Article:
I am facing a difficult revision, not because I don’t know what needs to be done or that I can’t do it. It’s just that I’m not sure I agree with the critiquer wholeheartedly.
A novel revision has all sorts of questions attached:
Who are you revising for? One certain reader/editor? To connect with readers better?
For yourself? To become a perfect model book?
The critique of the manuscript was thorough and opinionated. I liked that. Here are some of their thoughts, which just represent one opinion:
- The theme being too didactic and preachy.
- The structure seems off: a major plot point takes place at the midpoint, but the critiquer suggested it should be at the end of Act 1 instead. That would also take care of pacing problem in the first half of the novel. That would mean I need an totally new Act 2.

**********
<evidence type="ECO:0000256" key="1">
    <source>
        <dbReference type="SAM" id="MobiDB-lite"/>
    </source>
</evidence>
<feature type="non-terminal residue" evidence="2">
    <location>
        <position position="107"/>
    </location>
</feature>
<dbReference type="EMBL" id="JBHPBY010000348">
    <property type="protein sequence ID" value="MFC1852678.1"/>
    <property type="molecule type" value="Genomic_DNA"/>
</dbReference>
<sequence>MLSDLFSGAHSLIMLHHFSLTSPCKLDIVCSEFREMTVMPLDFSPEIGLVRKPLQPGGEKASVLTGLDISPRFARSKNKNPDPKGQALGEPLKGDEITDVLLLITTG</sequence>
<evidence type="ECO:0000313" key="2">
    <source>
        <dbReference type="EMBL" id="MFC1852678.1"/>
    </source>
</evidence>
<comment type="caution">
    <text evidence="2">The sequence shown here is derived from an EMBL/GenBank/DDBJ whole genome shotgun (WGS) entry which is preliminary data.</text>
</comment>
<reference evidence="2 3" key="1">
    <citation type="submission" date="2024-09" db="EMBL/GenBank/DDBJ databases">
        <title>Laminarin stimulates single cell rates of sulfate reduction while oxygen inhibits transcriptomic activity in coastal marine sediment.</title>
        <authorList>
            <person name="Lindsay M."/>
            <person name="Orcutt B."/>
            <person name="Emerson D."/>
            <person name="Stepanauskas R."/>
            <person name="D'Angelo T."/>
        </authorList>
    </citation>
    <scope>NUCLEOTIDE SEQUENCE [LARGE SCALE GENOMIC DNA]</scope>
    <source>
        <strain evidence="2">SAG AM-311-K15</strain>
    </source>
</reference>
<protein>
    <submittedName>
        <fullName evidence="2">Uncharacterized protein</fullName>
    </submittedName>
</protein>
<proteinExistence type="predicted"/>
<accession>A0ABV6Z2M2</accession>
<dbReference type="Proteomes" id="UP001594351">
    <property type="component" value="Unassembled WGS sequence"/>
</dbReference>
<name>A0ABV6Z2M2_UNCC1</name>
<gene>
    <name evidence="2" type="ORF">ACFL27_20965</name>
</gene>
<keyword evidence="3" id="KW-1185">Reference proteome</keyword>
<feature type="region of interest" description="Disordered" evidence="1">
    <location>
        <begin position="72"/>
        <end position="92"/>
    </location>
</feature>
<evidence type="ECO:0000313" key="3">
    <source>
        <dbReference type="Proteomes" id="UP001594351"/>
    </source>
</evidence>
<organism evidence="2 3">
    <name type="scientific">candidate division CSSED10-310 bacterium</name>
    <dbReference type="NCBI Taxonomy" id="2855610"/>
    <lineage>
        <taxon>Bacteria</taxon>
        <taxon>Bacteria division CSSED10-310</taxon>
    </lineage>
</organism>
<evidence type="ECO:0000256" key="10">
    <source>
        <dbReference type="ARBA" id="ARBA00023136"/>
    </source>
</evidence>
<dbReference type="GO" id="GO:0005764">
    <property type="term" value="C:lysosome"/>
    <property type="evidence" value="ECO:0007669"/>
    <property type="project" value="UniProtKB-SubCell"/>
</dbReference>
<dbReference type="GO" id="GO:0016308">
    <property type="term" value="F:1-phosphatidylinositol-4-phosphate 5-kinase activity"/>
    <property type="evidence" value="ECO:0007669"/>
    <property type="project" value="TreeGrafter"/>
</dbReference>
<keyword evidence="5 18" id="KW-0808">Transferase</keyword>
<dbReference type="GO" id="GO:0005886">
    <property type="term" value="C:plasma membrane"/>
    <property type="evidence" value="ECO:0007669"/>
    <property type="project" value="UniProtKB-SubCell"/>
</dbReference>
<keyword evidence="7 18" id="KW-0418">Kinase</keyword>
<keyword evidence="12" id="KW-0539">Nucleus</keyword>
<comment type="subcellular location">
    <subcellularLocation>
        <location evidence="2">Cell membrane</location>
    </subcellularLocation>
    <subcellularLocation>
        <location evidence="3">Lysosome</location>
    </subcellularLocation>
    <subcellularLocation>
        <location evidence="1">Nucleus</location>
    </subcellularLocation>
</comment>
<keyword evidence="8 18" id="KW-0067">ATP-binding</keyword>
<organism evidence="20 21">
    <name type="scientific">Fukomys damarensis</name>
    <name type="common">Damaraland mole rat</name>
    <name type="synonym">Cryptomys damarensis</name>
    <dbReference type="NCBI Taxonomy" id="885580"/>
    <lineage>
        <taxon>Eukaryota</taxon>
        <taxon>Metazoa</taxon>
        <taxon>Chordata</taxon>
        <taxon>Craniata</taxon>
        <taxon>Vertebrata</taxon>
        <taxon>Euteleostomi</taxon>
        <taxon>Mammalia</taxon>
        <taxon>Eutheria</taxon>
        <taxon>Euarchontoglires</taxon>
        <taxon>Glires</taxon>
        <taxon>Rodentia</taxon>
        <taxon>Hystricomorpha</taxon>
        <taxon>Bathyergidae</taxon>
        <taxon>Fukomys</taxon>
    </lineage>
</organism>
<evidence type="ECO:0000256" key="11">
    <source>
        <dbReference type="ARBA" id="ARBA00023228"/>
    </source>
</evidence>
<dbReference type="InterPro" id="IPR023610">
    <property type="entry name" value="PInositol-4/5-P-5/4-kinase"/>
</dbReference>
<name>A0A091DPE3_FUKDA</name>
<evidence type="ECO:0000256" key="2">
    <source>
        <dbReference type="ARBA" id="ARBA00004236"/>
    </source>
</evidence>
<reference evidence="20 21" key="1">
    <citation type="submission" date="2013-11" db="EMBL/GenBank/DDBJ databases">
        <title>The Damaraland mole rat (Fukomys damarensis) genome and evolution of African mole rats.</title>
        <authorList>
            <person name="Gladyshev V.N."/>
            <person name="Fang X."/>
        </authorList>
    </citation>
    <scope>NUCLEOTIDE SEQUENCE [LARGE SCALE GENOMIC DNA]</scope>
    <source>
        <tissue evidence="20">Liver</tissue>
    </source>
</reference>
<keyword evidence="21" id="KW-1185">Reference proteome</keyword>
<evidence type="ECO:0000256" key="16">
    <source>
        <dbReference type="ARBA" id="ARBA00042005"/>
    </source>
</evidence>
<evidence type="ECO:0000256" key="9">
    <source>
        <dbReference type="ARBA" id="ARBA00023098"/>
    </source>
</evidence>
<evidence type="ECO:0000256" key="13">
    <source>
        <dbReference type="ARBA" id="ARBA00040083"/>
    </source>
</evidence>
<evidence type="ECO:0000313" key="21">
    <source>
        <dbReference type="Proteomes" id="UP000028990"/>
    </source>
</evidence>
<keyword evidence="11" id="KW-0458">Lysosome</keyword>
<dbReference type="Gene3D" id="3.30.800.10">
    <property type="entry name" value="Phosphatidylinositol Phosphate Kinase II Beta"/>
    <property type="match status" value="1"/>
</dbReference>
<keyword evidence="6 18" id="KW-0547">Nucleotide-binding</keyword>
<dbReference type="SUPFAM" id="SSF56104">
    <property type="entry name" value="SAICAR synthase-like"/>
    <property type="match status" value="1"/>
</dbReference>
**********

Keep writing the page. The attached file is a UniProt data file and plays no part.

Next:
- Characterization needs to be beefed up.
- The story line includes a curse; once under the curse the main character has difficulty distinguishing reality from fiction. The critiquer says SHE had trouble keeping things straight, too.
All of this sounds reasonable to me, until I start to write. Then I realize that I put that major plot point midway through the novel for good structural reasons. If I cut a lot and move it to the end of Act 1, well, what will I do for Act 2. It means a totally new story.
I agree that the characterization needs work. No problem there.
I am revising for the reader to make this work better.
If the critiquer had problems keeping things straight, that is a valid reader-concern. Clarity should rule for the reader, even when the main character is totally confused. I agree. I will revise for the reader.
The main question remains: reorganize the Acts/structure of the story and write a totally new Act 2. Who am I revising for?
From Rejection to Acceptance
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